3. 3

    When I was growing up I had very much internalized the attitude of “I’m not like those other stupid girls,” even though most of my friends were female – smart, capable, talented girls. Cognitive dissonance on my part. I participated in some activities and subcultures that were pretty male-dominated, and I heard from my (fewer) male friends “You’re not like other girls” and “You’re practically one of the guys” and similar things. I thought those were compliments – that’s how much misogyny I had internalized. It even led me to excuse and minimize bad behavior on the part of the guys I hung out with, because if I didn’t let on that it bothered me, it wasn’t a big deal. Therefore any girl who did say that it bothered her was “over-reacting.” I did view other girls (and, as I got older, other women) as rivals. And though most of the bullies who interacted with me were girls, I cannot honestly lay the blame for my attitude on those experiences, as painful as they were.

    Even with example after example of wonderful, intelligent women in my daily life, my internalized misogyny didn’t allow me to recognize the dissonance until I did some growing up, and a hell of a lot of reading. Sometimes conflict with other women (at work, in social settings, etc.) still stirs up that reaction in me, and I have to consciously quash it. It’s a work in progress.

  4. 4

    Margaret Atwood’s novel Cat’s Eye is a wonderful fictional treatment of girl-on-girl bullying and its effect on the victim’s future relationships with women.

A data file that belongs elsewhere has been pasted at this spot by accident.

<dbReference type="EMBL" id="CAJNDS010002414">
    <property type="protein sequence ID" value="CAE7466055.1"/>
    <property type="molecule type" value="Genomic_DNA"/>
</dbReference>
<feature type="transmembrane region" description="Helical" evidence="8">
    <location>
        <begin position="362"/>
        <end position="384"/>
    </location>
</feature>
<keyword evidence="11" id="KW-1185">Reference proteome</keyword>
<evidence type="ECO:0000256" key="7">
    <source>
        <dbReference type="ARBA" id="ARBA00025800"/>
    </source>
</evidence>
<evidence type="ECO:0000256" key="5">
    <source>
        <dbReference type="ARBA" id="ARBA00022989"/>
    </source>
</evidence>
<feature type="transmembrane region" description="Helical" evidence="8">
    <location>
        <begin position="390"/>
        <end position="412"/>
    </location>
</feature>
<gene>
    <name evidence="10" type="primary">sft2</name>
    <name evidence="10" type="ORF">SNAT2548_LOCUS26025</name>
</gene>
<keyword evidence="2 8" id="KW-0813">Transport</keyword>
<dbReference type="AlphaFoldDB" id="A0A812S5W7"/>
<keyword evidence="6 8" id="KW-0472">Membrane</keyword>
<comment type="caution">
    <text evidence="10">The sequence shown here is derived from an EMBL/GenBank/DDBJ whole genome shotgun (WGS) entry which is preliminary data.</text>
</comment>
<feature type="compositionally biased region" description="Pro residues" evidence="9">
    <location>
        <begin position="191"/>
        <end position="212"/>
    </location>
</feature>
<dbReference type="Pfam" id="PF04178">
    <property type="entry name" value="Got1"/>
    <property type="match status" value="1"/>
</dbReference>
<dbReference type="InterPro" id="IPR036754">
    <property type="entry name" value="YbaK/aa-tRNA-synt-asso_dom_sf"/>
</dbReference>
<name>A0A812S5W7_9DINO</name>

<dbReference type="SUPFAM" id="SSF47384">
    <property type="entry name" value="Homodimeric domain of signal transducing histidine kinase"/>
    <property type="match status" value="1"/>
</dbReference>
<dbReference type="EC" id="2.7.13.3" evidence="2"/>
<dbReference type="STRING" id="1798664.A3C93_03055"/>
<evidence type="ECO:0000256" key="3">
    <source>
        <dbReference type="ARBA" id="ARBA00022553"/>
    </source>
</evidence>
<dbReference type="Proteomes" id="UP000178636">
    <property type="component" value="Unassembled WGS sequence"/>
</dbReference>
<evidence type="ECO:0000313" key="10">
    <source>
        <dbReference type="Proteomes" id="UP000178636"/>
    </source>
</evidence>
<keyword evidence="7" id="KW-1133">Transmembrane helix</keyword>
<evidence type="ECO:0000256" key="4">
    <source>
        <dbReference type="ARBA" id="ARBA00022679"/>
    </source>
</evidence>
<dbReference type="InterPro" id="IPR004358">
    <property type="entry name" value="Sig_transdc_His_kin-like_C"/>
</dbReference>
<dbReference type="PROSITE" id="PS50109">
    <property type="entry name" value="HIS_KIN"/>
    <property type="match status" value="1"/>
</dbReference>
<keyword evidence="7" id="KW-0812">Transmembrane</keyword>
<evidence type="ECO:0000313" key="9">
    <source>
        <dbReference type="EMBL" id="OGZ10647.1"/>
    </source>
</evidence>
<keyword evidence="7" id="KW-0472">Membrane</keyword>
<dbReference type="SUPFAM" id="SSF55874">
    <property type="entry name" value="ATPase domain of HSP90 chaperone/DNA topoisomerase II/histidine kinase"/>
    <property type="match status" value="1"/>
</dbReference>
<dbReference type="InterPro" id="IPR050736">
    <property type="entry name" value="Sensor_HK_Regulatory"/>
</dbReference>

5. 5

    I’m really, really, REALLY old, and all my life I’ve trusted women more than men (and I’m hetero – 2 great-grandchildren). But then, early on, I read “Against Our Will” and the one by Simone Beauvoir (sp?) “The Feminine Mistique” and my personal observation is: Think of the most awful things in the world today – chances are they’re all caused by MEN. And I don’t really “hate” men, but I DO hate their attitudes, assumptions, expectations,and sense of entitlement.

  6. 6

    Great post!

    I like your points about female-on-female bullying, as well as the double standard that makes “I hate women” an admissible statement while “I hate men” is over the line.

    The part about mother issues rang very true for me; I’ve never really felt like I couldn’t be friends with other girls, and have always had girl friends as well as boy friends, but I have had problems with women in authority at various points in my life. (Many of them overlapped with my problems with *any and all* authority, but there was definitely some that was directed at women only, that I now recognize as sexist.) Those periods were when my relationship with my mom (which was never bad, but even good relationships aren’t always good all the time) was most strained. I’m sure I was projecting my resentment of her onto other female authority figures.

    (I will admit to a certain impatience with the recent focus on relational bullying in girls, even though I know it’s a big deal and it hurts, because I’ve noticed it’s changed people’s conception of what bullying is. On some levels, this is good: it reflects people’s knowledge that verbal abuse and emotional abuse matter too, but I also think it might give people the idea that girls are never bullied physically, or by gangs of boys.)

  7. 7

    Well, girls are complicated.
    Much more so than boys.
    How do I kow? Well, dozens of other parents told me so.
    Really, it’s not like children are individuals. And those attitudes get handed down to their sons AND daughters. And they get stereotyped as such.